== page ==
Date: Saturday, May 2, 2015
Session Time: 5:30pm-7:30pm
Presentation Time: 5:30pm-7:30pm
Location: Exhibit Hall E
Gastric fluid aspiration affects a great number of lung transplant recipients, both before and after the transplant, and can contribute significantly to morbidity and mortality. With the hypothesis that mast cells are instrumental in the pathogenesis of aspiration-induced lung injury, the objective of this study was to investigate the effects of cromolyn, a well-established mast cell stabilizer, on the pathogenesis of pulmonary fibrosis in a rat aspiration model.
Male Fischer 344 rats were aspirated weekly with 700 ul/kg of gastric fluid for 8 weeks with (GFC, n=10) and without (GF, n=10) treatment with cromolyn (150 mg/kg subcutaneously daily and 50mg/ml aerosolized prior to aspiration events). Controls (n=10) received aspiration with saline only. Airway inflammation, parenchymal fibrosis (Figure), and average mast cell numbers per airway were significantly reduced in the GFC group compared to the GF group (p=0.0256, 0.0440, and 0.004, respectively). However, no significant difference in perivascular infiltrates between the GF and GFC groups was observed. Cromolyn improved lung compliance (p=0.0269 compared to GF at 250 mmH2O) and reduced IL-12p40 and TGF-β1 in the bronchoalveolar lavage fluid of the GFC group compared to the GF group. Further, a significant reduction in IL-12p40, VEGF-α, and CCL11 in the lung parenchyma of the GFC group compared to the GF group was observed.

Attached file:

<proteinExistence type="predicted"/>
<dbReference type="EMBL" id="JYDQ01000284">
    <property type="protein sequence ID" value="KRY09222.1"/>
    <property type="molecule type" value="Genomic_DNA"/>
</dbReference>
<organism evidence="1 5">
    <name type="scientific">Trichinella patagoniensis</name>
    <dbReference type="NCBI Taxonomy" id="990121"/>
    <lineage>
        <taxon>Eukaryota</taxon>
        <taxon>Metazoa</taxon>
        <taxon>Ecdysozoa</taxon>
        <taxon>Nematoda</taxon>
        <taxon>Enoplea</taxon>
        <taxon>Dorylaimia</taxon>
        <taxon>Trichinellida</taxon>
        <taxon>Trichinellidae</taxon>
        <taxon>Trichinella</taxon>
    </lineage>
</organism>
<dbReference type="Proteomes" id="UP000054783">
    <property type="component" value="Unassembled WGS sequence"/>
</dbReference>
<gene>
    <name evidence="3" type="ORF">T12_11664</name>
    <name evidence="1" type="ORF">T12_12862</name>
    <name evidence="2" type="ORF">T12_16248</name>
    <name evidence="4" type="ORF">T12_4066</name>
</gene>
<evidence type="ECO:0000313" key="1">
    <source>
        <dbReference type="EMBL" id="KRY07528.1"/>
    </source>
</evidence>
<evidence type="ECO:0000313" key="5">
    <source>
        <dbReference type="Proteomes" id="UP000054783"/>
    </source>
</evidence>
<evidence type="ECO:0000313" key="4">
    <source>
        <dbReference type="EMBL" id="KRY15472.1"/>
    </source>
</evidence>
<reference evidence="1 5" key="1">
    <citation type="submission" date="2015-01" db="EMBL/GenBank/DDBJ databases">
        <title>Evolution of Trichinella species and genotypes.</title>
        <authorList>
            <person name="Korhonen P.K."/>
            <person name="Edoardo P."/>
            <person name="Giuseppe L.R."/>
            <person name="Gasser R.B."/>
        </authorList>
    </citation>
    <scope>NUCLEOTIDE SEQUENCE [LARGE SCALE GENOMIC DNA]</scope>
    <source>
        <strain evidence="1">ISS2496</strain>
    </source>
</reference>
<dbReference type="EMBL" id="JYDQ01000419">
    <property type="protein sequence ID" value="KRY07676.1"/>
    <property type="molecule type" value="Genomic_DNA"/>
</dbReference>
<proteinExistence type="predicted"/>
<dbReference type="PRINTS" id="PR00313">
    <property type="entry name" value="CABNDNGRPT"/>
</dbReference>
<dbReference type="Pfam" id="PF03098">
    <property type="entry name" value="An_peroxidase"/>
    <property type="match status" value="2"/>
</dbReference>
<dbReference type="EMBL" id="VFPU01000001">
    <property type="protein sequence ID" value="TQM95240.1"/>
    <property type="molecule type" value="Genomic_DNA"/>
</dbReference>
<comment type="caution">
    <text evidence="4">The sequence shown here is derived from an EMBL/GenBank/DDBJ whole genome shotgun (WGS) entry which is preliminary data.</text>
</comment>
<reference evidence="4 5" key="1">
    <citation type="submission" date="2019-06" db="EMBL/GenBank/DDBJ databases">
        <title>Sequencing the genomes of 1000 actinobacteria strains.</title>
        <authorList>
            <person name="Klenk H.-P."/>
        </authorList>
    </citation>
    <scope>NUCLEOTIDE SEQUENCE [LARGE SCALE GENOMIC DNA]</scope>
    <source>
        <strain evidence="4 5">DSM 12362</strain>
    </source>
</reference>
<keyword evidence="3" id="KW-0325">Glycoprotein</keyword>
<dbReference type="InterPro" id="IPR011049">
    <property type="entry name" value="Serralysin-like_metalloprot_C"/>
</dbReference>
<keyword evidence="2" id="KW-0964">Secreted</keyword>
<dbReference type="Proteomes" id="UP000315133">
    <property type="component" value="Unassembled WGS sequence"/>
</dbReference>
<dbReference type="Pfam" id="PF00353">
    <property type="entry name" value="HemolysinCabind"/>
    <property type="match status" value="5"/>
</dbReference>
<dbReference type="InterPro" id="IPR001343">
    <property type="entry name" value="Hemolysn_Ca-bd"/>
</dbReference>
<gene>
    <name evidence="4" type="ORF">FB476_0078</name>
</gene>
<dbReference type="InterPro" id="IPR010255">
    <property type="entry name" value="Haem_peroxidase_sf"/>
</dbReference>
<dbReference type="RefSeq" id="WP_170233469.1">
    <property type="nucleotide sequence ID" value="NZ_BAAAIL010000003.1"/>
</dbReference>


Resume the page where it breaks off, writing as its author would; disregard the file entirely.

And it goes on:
This study suggests that cromolyn therapy dampens the development of pulmonary fibrosis by affecting key immunologic players in the fibrotic pathway. Reduced IL-12p40 may reflect a decrease in macrophage activation, and reduced levels of VEGF-α and CCL11 in lung parenchyma may indicate reduced vascular permeability and chemotaxis of eosinophils, respectively. Cromolyn also appears to reduce fibrosis by reducing TGF-β1, a known promoter of fibroblast proliferation and subepithelial fibrosis. This study suggests that mast cells are important in the pathogenesis of aspiration-induced fibrosis, and that clinical trials with cromolyn in this setting may be worthwhile.
To cite this abstract in AMA style:Sapmaz E, Sun Z, Chang J-C, Sanders N, Bell S, Everett M, Holzknecht Z, Parker W, Davis R, Lin S. Effects of Mast Cell Stabilization on the Development of Aspiration-Induced Fibrosis in a Rat Model [abstract]. Am J Transplant. 2015; 15 (suppl 3). https://atcmeetingabstracts.com/abstract/effects-of-mast-cell-stabilization-on-the-development-of-aspiration-induced-fibrosis-in-a-rat-model/. Accessed January 25, 2021.
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